that cost over the years of use, then the TOTAL cost becomes more affordable.Most high quality audio components will last for many years and are repairable, rather than disposible,and a person will enjoy better sound over the life of these components.I believe my current reciever has given me the many years of use that I have enjoyed simply because I use it basically as a preamp, with a separate power amplifier.Lay your hand on top of the current $1K-$3K five to seven channel recievers available now and guess how long they will last cooking on your

component rack.My intention is to buy a high quality receiver simply for the processing and a separate multi-channel amp for power.

Another thing,years ago I bought a boat and began fishing.At one time I figured the cost for the fish that I had for dinner,allowing for equipment and expenses,to be around $22.87 a pound.Now that I no longer fish for a hobby I figure that I am actually saving money because high quality sound only costs me about $14.12 a dB (my wife took the bait by the way).The only problem is that after I have an enjoyable music session I am still hungry.You OLD two channel dudes need ta get with it! biggrin.gif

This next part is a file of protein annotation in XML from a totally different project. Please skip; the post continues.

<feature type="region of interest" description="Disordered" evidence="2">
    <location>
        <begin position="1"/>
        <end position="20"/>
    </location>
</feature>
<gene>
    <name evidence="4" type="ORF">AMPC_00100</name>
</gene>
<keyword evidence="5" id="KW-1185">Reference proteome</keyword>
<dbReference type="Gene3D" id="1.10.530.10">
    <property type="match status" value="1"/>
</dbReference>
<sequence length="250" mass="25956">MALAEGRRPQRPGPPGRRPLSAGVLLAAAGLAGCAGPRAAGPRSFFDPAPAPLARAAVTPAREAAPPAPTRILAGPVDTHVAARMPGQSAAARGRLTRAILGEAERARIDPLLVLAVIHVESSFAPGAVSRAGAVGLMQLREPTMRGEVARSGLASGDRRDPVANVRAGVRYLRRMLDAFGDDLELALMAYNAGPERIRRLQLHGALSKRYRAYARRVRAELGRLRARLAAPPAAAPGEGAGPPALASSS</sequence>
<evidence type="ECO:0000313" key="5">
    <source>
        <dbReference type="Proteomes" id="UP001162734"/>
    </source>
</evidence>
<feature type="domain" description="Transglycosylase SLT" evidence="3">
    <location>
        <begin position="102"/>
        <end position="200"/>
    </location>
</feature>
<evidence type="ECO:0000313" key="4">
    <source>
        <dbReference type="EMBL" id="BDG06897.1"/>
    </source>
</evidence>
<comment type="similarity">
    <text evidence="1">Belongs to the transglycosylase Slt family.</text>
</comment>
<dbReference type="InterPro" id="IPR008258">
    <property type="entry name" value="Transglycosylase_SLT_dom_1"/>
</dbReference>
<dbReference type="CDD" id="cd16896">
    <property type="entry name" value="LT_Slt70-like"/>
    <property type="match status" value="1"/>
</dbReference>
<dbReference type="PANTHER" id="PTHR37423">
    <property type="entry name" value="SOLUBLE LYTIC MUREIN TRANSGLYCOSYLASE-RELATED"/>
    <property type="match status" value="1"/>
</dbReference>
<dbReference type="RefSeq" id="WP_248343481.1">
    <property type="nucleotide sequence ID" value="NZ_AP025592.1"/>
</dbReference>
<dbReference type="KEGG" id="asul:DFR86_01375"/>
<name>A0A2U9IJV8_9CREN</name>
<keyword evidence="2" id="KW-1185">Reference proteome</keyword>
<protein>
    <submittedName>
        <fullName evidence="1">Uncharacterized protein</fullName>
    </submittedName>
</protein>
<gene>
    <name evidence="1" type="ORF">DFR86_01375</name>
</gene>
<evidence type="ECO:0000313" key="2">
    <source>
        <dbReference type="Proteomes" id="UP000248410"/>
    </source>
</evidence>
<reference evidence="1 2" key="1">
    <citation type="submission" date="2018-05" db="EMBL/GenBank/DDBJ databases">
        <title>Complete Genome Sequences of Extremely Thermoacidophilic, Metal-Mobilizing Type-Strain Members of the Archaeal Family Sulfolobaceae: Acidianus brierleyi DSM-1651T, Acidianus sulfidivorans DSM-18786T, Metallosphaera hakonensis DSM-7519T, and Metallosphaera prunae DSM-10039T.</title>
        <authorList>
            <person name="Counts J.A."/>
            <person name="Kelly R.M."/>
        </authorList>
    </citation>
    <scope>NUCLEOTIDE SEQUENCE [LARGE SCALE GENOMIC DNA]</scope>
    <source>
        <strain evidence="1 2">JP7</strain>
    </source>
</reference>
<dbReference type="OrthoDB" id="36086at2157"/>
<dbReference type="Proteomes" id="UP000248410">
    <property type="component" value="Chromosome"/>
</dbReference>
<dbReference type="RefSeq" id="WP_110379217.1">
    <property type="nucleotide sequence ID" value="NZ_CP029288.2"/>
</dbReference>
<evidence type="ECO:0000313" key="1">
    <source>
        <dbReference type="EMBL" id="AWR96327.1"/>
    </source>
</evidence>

Keith

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Keith, I'm in your camp ... I bought a Denon AVR-4800 which has ALL the processing a human being could want ... (it's taken me two months just to read the 70 page manual and understand its design logic) ... but I'm driving the fronts with a McIntosh MC-2105 off one of the Denon pre-outs. The Mc runs at just about room temperature, even when the music is loud (the efficient Cornwalls help smile.gif), so I think the whole rig should last for years (or until my 18 month old son destroys it).

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I use an Acurus ACT-3. Parasound has one, so does Proceed and Aragon. I THINK Marantz makes one. It looks like Denon, Sony and Sunfire makes them, from a quick web search. I have listened to the Proceed and ACT-3 both do a very good job with both music and HT.

John